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# Coffee by the Pound

Alignments to Content Standards:
8.EE.B.5

## Task

Lena paid \$18.96 for 3 pounds of coffee.

- What is the cost per pound for this coffee?
- How many pounds of coffee could she buy for \$1.00?
- Draw a graph in the coordinate plane of the relationship between the number of pounds of coffee and the total cost.
- In this situation, what is the meaning of the slope of the line you drew in part (c)?

## IM Commentary

A slight modification to this problem would make this appropriate for the 7th grade level (see 7.RP.2.d Coffee by the Pound). At the 8th grade level, the solver would be expected to identify the slope of the line with the unit rate.

## Solution

- If you divide the cost for three pounds by three, you will get the cost per pound. Coffee costs \$6.32 per pound.
- If you divide the number of pounds by the cost for three pounds, you will get the amount of coffee one can purchase for \$1.00. You can buy approximately 0.16 pounds of coffee for a dollar.
- There are two possible graphs depending on what you choose x to represent and what you choose y to represent.

If we let x indicate the number of pounds of coffee and let y indicate the total price, then the solver may produce a graph by drawing a line through the origin and the point (3, 18.96); see below. If we let x indicate the total price and let y indicate the number of pounds of coffee, then the solver may produce a graph by drawing a line through the origin and the point (18.96, 3). - With the choice for x and y we made, the slope is the cost per pound of coffee, which is \$6.32. If we had chosen the other order, the slope would have been the amount of coffee one could buy for a dollar, which is 0.16 pounds.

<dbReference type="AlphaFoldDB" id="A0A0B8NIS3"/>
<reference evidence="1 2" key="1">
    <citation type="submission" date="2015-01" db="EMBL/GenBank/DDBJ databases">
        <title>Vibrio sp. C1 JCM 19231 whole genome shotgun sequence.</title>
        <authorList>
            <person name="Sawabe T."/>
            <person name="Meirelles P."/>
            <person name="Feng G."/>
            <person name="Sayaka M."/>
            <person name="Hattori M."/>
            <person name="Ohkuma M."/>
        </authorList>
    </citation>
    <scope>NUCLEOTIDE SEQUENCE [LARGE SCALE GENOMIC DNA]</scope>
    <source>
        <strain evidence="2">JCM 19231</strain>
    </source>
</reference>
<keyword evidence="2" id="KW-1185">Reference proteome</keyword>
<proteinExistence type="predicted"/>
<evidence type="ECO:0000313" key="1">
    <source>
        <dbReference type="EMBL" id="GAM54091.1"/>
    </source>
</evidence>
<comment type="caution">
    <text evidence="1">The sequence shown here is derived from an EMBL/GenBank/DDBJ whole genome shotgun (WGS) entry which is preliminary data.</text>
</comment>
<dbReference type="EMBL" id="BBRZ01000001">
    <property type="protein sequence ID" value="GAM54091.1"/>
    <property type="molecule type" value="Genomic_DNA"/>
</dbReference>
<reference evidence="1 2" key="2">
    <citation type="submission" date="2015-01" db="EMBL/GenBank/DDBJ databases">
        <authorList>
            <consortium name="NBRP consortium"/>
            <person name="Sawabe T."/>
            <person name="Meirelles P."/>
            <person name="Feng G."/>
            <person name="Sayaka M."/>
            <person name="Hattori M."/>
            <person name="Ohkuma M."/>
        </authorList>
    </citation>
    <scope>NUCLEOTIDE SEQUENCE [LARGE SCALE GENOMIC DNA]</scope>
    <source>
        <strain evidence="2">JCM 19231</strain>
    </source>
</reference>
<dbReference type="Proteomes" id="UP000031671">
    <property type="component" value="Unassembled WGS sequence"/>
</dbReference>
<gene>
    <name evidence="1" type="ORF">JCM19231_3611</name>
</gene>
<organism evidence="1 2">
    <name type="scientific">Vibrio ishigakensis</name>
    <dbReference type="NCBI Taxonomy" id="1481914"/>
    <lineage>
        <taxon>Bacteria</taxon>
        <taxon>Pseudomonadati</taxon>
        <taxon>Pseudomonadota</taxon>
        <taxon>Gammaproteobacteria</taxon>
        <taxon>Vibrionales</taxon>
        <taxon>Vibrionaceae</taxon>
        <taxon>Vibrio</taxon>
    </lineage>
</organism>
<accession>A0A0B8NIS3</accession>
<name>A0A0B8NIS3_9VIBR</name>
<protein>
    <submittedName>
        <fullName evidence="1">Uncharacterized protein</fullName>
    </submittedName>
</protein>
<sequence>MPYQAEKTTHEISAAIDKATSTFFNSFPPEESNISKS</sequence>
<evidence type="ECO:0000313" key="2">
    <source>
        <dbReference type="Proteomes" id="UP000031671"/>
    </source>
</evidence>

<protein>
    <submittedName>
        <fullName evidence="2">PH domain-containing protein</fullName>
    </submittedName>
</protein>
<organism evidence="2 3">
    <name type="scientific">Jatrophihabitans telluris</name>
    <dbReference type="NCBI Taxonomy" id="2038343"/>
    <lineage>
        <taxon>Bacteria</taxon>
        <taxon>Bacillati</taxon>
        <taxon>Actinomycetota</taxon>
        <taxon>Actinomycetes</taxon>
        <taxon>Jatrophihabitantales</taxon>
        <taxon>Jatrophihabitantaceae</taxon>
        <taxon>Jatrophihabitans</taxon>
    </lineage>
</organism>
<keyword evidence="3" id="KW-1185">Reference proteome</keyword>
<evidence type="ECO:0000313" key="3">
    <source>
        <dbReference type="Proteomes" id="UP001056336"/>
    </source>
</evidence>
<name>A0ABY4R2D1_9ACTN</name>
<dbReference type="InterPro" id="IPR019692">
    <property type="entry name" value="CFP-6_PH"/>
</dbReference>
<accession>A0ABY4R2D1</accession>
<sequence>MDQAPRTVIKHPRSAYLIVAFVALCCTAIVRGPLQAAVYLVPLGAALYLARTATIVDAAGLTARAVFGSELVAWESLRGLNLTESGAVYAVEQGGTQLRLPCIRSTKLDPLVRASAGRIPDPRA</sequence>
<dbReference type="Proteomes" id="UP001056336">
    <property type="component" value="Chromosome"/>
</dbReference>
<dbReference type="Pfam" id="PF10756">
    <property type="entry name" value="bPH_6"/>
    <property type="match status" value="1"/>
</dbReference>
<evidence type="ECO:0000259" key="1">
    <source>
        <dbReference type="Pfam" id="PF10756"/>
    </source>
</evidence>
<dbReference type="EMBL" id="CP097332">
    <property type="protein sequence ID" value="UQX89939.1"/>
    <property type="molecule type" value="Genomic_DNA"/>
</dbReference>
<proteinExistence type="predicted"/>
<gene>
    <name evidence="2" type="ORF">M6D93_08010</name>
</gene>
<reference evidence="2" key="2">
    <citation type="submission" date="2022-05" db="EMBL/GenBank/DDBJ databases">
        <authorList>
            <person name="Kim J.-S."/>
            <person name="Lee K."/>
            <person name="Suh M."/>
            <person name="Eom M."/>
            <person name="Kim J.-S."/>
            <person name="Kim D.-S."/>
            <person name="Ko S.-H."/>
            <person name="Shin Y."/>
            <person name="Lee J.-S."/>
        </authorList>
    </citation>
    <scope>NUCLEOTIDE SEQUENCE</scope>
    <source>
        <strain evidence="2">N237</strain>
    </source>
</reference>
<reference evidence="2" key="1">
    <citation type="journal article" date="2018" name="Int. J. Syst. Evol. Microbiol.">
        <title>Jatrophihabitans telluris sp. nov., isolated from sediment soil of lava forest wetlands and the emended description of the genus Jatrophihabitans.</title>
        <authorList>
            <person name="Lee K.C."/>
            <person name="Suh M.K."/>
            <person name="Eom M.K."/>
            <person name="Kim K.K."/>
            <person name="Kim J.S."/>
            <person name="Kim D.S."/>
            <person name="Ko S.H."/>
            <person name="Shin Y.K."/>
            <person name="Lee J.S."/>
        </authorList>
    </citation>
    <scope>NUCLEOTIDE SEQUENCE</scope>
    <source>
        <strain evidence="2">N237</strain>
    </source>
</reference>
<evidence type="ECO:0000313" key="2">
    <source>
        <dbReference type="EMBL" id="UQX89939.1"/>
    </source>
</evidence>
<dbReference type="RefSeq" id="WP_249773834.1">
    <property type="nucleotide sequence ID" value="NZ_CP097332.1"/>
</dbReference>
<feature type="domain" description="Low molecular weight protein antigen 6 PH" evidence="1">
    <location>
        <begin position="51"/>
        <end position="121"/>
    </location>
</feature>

## Coffee by the Pound

Lena paid \$18.96 for 3 pounds of coffee.

- What is the cost per pound for this coffee?
- How many pounds of coffee could she buy for \$1.00?
- Draw a graph in the coordinate plane of the relationship between the number of pounds of coffee and the total cost.
- In this situation, what is the meaning of the slope of the line you drew in part (c)?

## Comments

Log in to comment## Martin says:

almost 2 yearskgolan: I totally agree. I don't want students to get hung up on how to make accurate intervals on the graph and love your suggested modification. I want them to discover that the slope is the unit rate. I think I am going to use your variation of this problem.

## Middle School Math Teacher says:

about 2 yearsBecause this task meets the standard of graphing proportional relationships, I am going to have my students use a ratio table to show the proportional relationship. My students are used to graphing points from a table and it brings back or connects the concept of ratio tables from 7th grade.

## kgolan says:

about 4 yearsWhen we used this task, we were concerned that students might struggle to create an appropriate scale for the graph. We changed the numbers to be $19.50 per 3lbs, so that the students could use a scale that involved 6.5 (which is more intuitive than 6.32).

We also cut out the question about how much coffee they could purchase for $1, I think in part because at the 8th grade level, we were concerned about students getting confused about which unit rate represents the slope of their graph.

We used our modified problem on an assessment.

## Kristin says:

about 4 yearsThanks for letting us know how you modified the problem to suit your needs.